Sacroiliac Pain: a common form of low back pain

Although back pain has a number of causes, experts from all professions agree that the SACROILIAC JOINTS (SIJs) of the pelvis are involved in many cases. Sacroiliac pain tends to be low down, often more to one side, and often extends into the buttock, the back of the thigh and sometimes the calf. It can start suddenly, but tends to persist as a dull ache, on & off, often with a feeling of pins & needles in the buttock.

In Good Health

The two sacroiliac joints (SI joints) make a strong but flexible connection between the spine and the pelvis.
They are held together by strong ligaments which surround the joints. These are helped by the muscles of the pelvic girdle, including the powerful gluteal muscles. During normal activities the sacroiliac joints act as an effective shock absorber, allowing power from the legs to be transferred to the spine smoothly and efficiently.

What goes wrong?

When the ligaments are worked too hard they become sprained. Then the muscles have to overwork (compensate) to protect the SI joints. In time the muscles themselves become strained and develop painful “trigger points”, especially where they attach to the bones of the pelvis. Sacroiliac pain can come from the ligaments or muscles, and varies from one person to another. When sacroiliac pain runs down to the buttock and thigh it often gets labelled as sciatica.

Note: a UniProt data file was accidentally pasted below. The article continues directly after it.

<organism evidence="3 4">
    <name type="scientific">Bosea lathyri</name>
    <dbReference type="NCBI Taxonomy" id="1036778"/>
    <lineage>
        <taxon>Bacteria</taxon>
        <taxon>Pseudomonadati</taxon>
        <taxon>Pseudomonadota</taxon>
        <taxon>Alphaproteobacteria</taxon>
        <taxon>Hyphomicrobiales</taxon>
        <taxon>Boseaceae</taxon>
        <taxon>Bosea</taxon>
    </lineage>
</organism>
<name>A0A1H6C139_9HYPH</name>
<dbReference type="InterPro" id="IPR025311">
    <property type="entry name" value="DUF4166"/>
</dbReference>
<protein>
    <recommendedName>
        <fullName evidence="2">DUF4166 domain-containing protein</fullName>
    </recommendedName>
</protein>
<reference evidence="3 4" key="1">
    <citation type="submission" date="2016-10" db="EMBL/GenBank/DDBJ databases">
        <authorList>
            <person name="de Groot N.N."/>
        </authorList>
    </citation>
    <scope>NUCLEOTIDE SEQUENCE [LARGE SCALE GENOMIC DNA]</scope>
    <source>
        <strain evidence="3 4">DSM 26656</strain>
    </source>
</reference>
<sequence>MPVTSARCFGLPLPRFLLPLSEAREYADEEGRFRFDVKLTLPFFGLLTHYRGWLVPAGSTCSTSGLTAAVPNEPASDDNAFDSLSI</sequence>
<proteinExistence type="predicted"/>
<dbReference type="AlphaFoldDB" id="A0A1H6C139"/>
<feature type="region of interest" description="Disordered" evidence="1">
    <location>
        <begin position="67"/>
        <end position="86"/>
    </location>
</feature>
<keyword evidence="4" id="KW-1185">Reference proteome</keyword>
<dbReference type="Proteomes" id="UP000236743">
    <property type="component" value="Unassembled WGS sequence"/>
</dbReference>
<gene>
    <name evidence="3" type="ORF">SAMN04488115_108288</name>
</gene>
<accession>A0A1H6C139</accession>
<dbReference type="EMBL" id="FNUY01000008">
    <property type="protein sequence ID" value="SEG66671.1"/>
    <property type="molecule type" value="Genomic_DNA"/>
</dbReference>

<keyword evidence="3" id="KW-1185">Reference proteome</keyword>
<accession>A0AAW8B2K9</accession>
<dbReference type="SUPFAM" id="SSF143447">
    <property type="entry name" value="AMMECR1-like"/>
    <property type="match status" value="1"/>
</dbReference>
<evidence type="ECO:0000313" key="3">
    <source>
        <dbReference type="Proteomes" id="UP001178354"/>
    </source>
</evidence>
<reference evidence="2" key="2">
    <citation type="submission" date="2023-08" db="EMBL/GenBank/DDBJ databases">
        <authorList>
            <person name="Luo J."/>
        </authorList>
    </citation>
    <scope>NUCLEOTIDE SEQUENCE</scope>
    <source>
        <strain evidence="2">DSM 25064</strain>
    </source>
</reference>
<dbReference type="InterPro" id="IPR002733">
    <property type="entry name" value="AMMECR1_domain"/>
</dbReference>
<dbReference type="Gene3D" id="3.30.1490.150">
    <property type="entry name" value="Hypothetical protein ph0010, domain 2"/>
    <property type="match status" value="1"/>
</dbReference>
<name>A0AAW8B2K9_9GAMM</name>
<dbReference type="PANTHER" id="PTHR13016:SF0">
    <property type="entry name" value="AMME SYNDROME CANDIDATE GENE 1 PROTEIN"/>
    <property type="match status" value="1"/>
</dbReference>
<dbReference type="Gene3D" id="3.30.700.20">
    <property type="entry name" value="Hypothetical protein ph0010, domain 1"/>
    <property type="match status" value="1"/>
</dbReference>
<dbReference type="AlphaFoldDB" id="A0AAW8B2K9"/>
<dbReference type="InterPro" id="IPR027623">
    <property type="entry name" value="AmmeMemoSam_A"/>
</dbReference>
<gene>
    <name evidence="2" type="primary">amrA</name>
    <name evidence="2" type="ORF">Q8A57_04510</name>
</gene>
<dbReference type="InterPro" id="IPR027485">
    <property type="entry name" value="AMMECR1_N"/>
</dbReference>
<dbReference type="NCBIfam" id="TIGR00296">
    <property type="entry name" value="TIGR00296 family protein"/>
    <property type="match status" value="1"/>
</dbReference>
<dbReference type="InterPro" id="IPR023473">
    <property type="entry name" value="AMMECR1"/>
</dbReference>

How the Serola Belt helps:

The belt assists the bracing action of the gluteals and other pelvic muscles.
The elastic wings at the back gently stabilise the SI joints but still allow normal joint movement. There`s an immediate feeling of support. Taking the strain off fatigued muscles and ligaments gives welcome pain relief, but most importantly it gives the tissues a chance to recuperate and repair.

Covid-19

We are still able to dispatch 1st Class signed for.
Order before 2.30pm Monday to Friday for same day dispatch.